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Flashcards in Congress Deck (39)
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1

Membership of the House of Representatives

Two-year terms

Must be at least 25 years old

Must be a US citizen for at least seven years

Must be a resident of state they represent

2

Membership of the Senate

Six-year terms

Must be at least 30 years old

Must be a US citizen for at east nine years

Must be a resident of state they represent

3

Joint powers of both houses

Legislation

Oversight

Initiating constitutional amendments

Impeachment

Declaring war

4

Sole power of the House

Initiating money bills

5

Sole powers of the Senate

Confirming appointments

Ratifying treaties

6

Senate > House

Represent the entire state, not just a congressional district

Longer term length

More esteemed as less Senators than members of the House

More likely to gain a leadership position more quickly

Launching pad for a Presidential campaign

Significant exclusive powers

VS

Closer bond with constituents

More direct impact

7

Types of congressional committees

Standing committees

House Rules committee

Conference committees

Select committees

8

Standing committee features

Permanent

Policy specialist

Exist separately in both houses of Congress

Most are divided into sub-committees

Comprised of around 18 members in the Senate, 30-40 in the House

Party balance proportional to that which exists within the chamber as a whole

Members seek assignments on committees that are closest to the interests of their district or state

9

Which standing committee are both of North Dakota's senators members of?

The Senate Agriculture Committee

10

Standing committee functions

Conducting the committee stage of bills

Conducting investigations within the committee's policy area

Confirming presidential appointments

11

House Rules Committee

A standing committee of the House responsible for prioritising bills coming from the committee stage on to the House floor for their debate and votes

Gives a 'rule' to a bill, setting out the rules of debate

Membership is smaller and more skewed towards the majority party than other standing committees

12

Types of rule that can be given to a bill by the House Rules Committee

Open - permit unlimited amendments

Modified - limit the total number of amendments

Closed - forbid any amendments

13

Conference committees

Ad hoc

Set up to reconcile the differences between the House and Senate versions of the same bill

The reconciled version of the bill must be agreed by a vote on the floor of each house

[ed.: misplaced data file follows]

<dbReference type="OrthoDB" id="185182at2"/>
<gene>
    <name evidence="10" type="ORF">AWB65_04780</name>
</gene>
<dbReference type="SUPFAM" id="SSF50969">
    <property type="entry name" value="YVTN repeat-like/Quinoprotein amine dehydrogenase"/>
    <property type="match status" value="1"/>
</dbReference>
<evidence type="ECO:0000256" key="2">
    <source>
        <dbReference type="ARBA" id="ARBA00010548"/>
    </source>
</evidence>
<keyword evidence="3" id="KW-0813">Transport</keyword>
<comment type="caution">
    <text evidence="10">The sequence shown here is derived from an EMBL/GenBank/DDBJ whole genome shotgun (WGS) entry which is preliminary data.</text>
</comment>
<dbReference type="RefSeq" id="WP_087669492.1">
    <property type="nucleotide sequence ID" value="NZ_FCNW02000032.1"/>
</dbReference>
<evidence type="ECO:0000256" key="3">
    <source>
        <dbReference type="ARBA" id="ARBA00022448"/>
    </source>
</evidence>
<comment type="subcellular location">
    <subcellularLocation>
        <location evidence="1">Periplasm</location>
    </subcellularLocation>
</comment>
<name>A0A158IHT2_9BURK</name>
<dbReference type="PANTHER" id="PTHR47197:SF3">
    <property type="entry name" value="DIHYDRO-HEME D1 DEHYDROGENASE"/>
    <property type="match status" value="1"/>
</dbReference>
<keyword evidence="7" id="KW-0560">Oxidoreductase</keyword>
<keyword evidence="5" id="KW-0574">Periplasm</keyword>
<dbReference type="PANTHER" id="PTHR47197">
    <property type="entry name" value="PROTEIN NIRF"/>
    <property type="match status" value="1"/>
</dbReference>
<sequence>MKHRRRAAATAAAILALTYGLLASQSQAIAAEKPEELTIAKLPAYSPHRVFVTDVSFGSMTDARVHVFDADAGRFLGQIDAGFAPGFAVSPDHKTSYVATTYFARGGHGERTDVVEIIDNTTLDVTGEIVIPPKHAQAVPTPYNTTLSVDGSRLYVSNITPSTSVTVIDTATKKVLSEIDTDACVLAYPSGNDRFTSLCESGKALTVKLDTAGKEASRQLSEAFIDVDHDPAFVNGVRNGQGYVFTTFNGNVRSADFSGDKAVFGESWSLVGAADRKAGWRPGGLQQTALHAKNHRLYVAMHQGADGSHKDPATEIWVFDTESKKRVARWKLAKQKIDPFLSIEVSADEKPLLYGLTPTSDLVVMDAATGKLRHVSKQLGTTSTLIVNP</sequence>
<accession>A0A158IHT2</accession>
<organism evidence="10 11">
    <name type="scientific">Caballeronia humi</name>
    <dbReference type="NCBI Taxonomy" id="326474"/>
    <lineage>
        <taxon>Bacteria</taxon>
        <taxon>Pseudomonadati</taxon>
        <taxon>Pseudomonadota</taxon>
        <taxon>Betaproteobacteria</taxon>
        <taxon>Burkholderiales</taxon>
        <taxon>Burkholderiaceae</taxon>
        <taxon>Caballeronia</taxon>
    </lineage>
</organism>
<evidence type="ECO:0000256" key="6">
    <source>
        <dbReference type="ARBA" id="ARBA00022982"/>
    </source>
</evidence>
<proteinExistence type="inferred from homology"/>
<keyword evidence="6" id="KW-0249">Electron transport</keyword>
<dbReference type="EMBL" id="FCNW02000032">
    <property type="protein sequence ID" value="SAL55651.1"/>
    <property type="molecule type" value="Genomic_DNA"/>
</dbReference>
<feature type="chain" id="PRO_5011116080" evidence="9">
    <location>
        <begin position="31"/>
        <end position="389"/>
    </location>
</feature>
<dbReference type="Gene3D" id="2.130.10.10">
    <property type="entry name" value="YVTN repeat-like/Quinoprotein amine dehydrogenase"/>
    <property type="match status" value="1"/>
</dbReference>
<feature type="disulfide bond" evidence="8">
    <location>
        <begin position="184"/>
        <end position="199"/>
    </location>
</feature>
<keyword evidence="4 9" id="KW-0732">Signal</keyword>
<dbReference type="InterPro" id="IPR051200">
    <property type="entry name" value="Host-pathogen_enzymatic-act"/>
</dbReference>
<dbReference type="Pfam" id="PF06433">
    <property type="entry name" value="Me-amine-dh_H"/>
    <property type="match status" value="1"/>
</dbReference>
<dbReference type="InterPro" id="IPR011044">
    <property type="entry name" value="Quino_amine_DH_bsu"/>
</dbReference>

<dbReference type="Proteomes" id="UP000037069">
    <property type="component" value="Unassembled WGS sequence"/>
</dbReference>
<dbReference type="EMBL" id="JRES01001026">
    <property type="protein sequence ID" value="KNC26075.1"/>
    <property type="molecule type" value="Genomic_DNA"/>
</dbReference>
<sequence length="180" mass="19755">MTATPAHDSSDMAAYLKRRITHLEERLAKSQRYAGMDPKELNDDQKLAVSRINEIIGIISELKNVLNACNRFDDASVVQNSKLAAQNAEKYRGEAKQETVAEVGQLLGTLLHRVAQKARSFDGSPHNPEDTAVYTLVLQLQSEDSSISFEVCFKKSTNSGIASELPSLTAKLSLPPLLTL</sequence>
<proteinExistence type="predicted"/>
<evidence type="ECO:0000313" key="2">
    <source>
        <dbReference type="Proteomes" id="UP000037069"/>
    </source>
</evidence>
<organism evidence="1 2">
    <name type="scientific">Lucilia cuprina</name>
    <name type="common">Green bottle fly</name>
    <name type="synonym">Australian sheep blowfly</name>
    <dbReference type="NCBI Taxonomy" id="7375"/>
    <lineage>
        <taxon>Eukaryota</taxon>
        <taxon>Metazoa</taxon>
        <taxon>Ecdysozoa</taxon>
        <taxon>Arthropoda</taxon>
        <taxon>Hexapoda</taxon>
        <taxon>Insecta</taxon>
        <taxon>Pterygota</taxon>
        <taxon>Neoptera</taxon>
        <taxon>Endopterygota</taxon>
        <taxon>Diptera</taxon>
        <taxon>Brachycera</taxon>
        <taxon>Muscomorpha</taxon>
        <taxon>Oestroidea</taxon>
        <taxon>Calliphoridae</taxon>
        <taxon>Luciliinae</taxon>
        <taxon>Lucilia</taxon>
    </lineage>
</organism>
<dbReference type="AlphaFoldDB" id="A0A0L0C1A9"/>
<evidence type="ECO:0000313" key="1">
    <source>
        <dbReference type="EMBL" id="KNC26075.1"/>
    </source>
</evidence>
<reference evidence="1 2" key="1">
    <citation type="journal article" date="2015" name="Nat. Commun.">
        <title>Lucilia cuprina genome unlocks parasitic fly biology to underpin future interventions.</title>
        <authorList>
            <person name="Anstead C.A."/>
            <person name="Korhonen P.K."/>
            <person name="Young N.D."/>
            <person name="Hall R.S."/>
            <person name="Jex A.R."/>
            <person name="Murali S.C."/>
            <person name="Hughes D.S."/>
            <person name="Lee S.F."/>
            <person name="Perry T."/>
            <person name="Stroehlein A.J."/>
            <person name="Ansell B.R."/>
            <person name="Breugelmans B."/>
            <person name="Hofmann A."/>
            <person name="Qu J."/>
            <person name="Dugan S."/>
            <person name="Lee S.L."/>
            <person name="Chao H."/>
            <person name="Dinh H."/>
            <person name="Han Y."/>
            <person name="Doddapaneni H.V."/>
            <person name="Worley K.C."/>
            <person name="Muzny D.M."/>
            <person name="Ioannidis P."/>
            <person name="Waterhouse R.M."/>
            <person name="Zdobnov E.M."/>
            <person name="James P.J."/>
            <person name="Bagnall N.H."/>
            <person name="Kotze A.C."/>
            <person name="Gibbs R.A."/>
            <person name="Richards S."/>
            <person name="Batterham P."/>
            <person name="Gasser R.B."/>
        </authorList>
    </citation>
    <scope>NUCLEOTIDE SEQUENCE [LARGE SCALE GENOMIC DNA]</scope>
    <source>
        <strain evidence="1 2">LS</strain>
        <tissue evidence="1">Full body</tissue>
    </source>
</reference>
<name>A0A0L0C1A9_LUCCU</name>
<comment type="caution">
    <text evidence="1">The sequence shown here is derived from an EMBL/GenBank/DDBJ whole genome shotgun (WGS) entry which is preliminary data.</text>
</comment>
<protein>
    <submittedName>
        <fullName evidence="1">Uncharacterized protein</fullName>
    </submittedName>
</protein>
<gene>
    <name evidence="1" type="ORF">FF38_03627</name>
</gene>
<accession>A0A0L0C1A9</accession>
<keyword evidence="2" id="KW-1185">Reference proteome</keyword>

Likely to draw up what will become the final version of the bil

Power is checked by the ability of the House and Senate to refuse to sign up to their compromises version.

14

Select committees with an example

Ad hoc

Set up to investigate a particular issue which does not fall within the policy area of a standing committee, or is so time consuming that a standing committee would become tied up with it, preventing the standing committee from fulfilling its other functions

eg. Benghazi select committee set up in 2014 by John Boehner

15

Legislative process

Introduction

Committee stage

Timetabling

Floor debate and vote on passage

Conference committee (optional)

Presidential action

16

Introduction

Formality - no debate nor vote

Between 10,000 and 14,000 bills introduced each Congress - only 2-4% make it into law

17

Committee stage

Only bills with a good deal of support are given hearings

Standing committees given full power of amendment to alter the bill

18

Vile on standing committees

'They are the sieve through which all legislation is poured'

19

Timetabling

Senate- unanimous consent agreement

House - House Rules Committee

20

Floor debate and vote on passage

Filibuster

21

Cloture petition

Requires 16 senators to sign petition, then 3/5 of the entire Senate to vote for it

22

Options for presidential action

Singing the bill into law

Leaving the bill on his desk

Regular veto

Pocket veto

23

Reasons for difficulty in passing bills successfully through Congress

Volume of bills introduced

Complicated process

Requirement for super-majority votes

Both chambers possess equal power

Chambers can be controlled by different parties

Congress may be controlled by a different party to the executive

24

Denenberg on complicated legislative process

'bastion of negation'

'legislative labyrinth'

'a built-in negative bias'

25

Senator Jim DeMint on congressional oversight

'political posturing and demagouging'

26

Models of representation

Delegate model

Trustee model

27

Methods of representation

Engagement with constituents (constituency)

Fulfilling the representative function (DC)

Pork barrel politics

E-democracy

28

Factors affecting voting in Congress

Political party

The administration

Pressure groups

Colleagues and staff

Personal beliefs

Constituents

29

Functions of congressional caucuses

Educational

Agenda-setting

Encouraging support for their proposals in votes on the floor of each chamber

30

Examples of congressional caucuses

Blue Dog Coalition

The Tea Party